Out of Town and Unprepared

March 14, 2012

The weekend before last we went down to my parents’ place for my son’s fifth birthday party. My sister and I have talked with my parents about our new eating habits ad nauseum; they are both interested in what we have to say but don’t see our new lifestyle as being practical or sustainable.

Poking around their cabinets, I see exactly what they mean. I forget just how much tasty, convenient stuff is on the shelves in grocery stores. And my mom has always had a knack for “doctoring up” store bought foods. She was the master of “semi-homemade” before Sandra Lee ever set foot on the stage.
 
I brought dinner for the party Saturday night because my son made a special request, but I woke up Sunday morning hungry and unprepared. Now I am not a stickler about what the kids eat at Grandma’s house when I’m not around. If she wants to feed them cookies all weekend… whatever. She’s the one that has to watch them bounce off her walls all day. But it didn’t even occur to me that I would miss the routines I have established for myself over the past year.

My mom was ready for guests. I found plenty of cereal, bagels, muffin and pancake mixes.  But nothing had an ingredient list that worked for me. It made me recognise just how foreign my eating habits have become.

It’s true.. once I start eating sugar, I just can’t stop!

I chose a bagel and it left me snacky by 9:30am. I added a bowl of cereal, but was ready to eat again when my dad started fixing our waffle brunch an hour later. I ate a large Belgium waffle with strawberries and whipped cream but was already jonesing for more when we got in the car to drive home that afternoon. We only made it forty minutes down the road before I was directing Jeff to pull into McD’s for a “snack”. Oh and did I mention the leftover cake I grazed on every time I walked by the kitchen?

And it’s just that simple to fall back into the downward spiral.

The strange thing is that I went into this “lifestyle change” with a goal of 80/20 (eat right 80 percent of the time and don’t sweat the other 20). Even as I type “lifestyle change” in quotes, I laugh at myself. Like Chris Farley doing air quotes on SNL’s Weekend Update, I use the phrase “lifestyle change” as if it is a concept that I pretend to strive for but don’t really believe in down deep. Those quotes that I used without thinking reflect that subconscious belief.

It never occurred to me that the 80 percent clean eating habits would become the ones I enjoyed. That the 20 percent wouldn’t feel like an indulgence. I always figured people who ate right all the time managed it because either they were lucky enough to have grown up ingrained with good habits or they exercised a  major feat of willpower each and every day. I just never believed down deep in my heart that people didn’t eat fries nonstop or swill Coke all day because it just didn’t taste good to them. Inconceivable!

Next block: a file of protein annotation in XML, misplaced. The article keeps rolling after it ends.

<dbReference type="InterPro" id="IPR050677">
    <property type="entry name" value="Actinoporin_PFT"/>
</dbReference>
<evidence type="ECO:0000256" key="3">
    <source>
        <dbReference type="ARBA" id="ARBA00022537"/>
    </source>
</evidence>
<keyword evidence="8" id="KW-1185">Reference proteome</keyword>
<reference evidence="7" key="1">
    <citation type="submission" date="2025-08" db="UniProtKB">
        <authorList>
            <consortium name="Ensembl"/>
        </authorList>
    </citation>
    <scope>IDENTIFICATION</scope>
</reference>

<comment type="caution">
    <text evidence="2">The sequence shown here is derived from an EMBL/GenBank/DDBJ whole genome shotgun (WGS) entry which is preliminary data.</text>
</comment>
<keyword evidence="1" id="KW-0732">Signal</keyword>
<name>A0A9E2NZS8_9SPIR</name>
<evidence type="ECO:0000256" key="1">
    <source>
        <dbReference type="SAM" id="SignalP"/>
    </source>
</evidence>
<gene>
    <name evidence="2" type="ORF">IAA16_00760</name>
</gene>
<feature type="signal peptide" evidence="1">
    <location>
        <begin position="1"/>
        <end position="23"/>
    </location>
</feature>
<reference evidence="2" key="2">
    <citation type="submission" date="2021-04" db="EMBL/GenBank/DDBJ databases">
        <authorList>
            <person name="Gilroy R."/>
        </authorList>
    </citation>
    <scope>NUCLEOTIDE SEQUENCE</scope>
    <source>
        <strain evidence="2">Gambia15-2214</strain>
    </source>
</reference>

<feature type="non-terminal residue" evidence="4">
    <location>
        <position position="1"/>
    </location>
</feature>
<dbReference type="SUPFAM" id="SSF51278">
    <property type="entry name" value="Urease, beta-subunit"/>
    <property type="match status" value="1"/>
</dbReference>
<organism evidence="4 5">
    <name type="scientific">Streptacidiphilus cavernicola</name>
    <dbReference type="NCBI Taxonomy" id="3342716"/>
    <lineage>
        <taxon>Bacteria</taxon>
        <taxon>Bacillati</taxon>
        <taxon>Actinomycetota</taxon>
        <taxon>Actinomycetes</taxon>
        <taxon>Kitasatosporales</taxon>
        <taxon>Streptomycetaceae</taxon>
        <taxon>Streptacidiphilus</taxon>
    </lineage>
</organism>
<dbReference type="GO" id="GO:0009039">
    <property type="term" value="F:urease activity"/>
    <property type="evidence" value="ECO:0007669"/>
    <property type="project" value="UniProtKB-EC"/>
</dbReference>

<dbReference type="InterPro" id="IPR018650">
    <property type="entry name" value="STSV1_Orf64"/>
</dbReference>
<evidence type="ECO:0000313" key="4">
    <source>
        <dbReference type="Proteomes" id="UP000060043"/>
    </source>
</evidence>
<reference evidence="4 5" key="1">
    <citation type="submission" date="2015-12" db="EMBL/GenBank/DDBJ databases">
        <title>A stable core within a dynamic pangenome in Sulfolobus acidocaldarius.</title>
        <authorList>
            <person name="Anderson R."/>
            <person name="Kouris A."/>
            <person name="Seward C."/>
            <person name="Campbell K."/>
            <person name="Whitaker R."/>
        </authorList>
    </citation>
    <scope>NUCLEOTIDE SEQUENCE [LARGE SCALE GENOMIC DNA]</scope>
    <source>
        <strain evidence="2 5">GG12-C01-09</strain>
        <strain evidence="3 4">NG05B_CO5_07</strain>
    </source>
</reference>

But the paradigm is shifting. I no longer view a tasty Marie Calendar meal as a treat. It’s a salt pie that sits in my stomach and makes me feel bloated. I eat McDonald’s and feel like crap immediately afterwards. I drink a Coke and can’t wait to have some water to wash the syrupy taste out of my mouth.

While I am happy that these foods no longer have such a powerful hold on me, it also feels like I am severing a bond with humanity. Okay, maybe that’s a bit melodramatic… but seriously. Food is such an important part of community. To turn my nose up at something my mother puts on the table is unthinkable. I never want to do that, and I don’t want to teach my boys to behave that way. And for the record, I still enjoy everything my mom prepares. But it’s unrealistic to expect breakfast, lunch, and dinner from scratch when I go visiting family. At the same time, my body just feels so much better eating real food. I can’t go a whole weekend eating out of boxes anymore. It’s not a welcome break; it’s no longer a treat.

So I need to learn how to be better prepared. I am sure I can live off of oatmeal for at least a few days….

Advertisements

Leave a Reply

Fill in your details below or click an icon to log in:

WordPress.com Logo

You are commenting using your WordPress.com account. Log Out / Change )

Twitter picture

You are commenting using your Twitter account. Log Out / Change )

Facebook photo

You are commenting using your Facebook account. Log Out / Change )

Google+ photo

You are commenting using your Google+ account. Log Out / Change )

Connecting to %s

%d bloggers like this: